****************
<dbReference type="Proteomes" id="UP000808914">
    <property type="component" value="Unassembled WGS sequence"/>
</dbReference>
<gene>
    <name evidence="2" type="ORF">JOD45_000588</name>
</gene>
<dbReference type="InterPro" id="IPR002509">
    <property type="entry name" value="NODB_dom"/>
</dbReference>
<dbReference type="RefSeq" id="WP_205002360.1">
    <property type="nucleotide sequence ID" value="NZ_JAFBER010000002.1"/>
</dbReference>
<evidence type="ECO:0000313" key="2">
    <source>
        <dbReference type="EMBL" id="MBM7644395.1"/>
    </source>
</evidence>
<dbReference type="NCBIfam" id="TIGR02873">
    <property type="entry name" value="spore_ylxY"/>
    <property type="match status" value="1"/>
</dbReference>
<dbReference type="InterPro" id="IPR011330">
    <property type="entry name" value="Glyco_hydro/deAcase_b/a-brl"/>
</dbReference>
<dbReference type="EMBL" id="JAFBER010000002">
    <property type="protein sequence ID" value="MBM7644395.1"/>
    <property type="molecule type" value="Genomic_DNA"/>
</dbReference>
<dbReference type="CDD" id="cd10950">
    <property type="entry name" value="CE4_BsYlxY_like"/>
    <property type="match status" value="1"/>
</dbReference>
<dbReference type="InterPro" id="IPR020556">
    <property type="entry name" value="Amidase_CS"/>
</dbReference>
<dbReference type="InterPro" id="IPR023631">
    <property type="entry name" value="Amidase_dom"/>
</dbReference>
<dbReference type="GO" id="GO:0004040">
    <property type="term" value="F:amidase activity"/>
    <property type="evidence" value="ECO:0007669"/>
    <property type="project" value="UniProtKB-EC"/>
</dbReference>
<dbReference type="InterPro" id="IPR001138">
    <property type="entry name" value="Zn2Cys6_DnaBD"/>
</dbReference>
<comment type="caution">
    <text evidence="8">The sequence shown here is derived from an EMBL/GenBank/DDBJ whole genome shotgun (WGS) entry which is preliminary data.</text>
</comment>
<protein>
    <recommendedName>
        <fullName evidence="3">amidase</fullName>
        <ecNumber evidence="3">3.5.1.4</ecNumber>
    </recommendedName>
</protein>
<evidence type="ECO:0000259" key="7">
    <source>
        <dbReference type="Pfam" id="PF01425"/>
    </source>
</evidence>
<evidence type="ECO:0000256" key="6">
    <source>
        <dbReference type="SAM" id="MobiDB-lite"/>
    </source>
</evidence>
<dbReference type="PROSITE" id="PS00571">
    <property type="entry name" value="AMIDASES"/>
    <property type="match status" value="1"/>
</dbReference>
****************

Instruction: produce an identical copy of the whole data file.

<dbReference type="Proteomes" id="UP000808914">
    <property type="component" value="Unassembled WGS sequence"/>
</dbReference>
<gene>
    <name evidence="2" type="ORF">JOD45_000588</name>
</gene>
<dbReference type="InterPro" id="IPR002509">
    <property type="entry name" value="NODB_dom"/>
</dbReference>
<dbReference type="RefSeq" id="WP_205002360.1">
    <property type="nucleotide sequence ID" value="NZ_JAFBER010000002.1"/>
</dbReference>
<evidence type="ECO:0000313" key="2">
    <source>
        <dbReference type="EMBL" id="MBM7644395.1"/>
    </source>
</evidence>
<dbReference type="NCBIfam" id="TIGR02873">
    <property type="entry name" value="spore_ylxY"/>
    <property type="match status" value="1"/>
</dbReference>
<dbReference type="InterPro" id="IPR011330">
    <property type="entry name" value="Glyco_hydro/deAcase_b/a-brl"/>
</dbReference>
<dbReference type="EMBL" id="JAFBER010000002">
    <property type="protein sequence ID" value="MBM7644395.1"/>
    <property type="molecule type" value="Genomic_DNA"/>
</dbReference>
<dbReference type="CDD" id="cd10950">
    <property type="entry name" value="CE4_BsYlxY_like"/>
    <property type="match status" value="1"/>
</dbReference>
<dbReference type="InterPro" id="IPR020556">
    <property type="entry name" value="Amidase_CS"/>
</dbReference>
<dbReference type="InterPro" id="IPR023631">
    <property type="entry name" value="Amidase_dom"/>
</dbReference>
<dbReference type="GO" id="GO:0004040">
    <property type="term" value="F:amidase activity"/>
    <property type="evidence" value="ECO:0007669"/>
    <property type="project" value="UniProtKB-EC"/>
</dbReference>
<dbReference type="InterPro" id="IPR001138">
    <property type="entry name" value="Zn2Cys6_DnaBD"/>
</dbReference>
<comment type="caution">
    <text evidence="8">The sequence shown here is derived from an EMBL/GenBank/DDBJ whole genome shotgun (WGS) entry which is preliminary data.</text>
</comment>
<protein>
    <recommendedName>
        <fullName evidence="3">amidase</fullName>
        <ecNumber evidence="3">3.5.1.4</ecNumber>
    </recommendedName>
</protein>
<evidence type="ECO:0000259" key="7">
    <source>
        <dbReference type="Pfam" id="PF01425"/>
    </source>
</evidence>
<evidence type="ECO:0000256" key="6">
    <source>
        <dbReference type="SAM" id="MobiDB-lite"/>
    </source>
</evidence>
<dbReference type="PROSITE" id="PS00571">
    <property type="entry name" value="AMIDASES"/>
    <property type="match status" value="1"/>
</dbReference>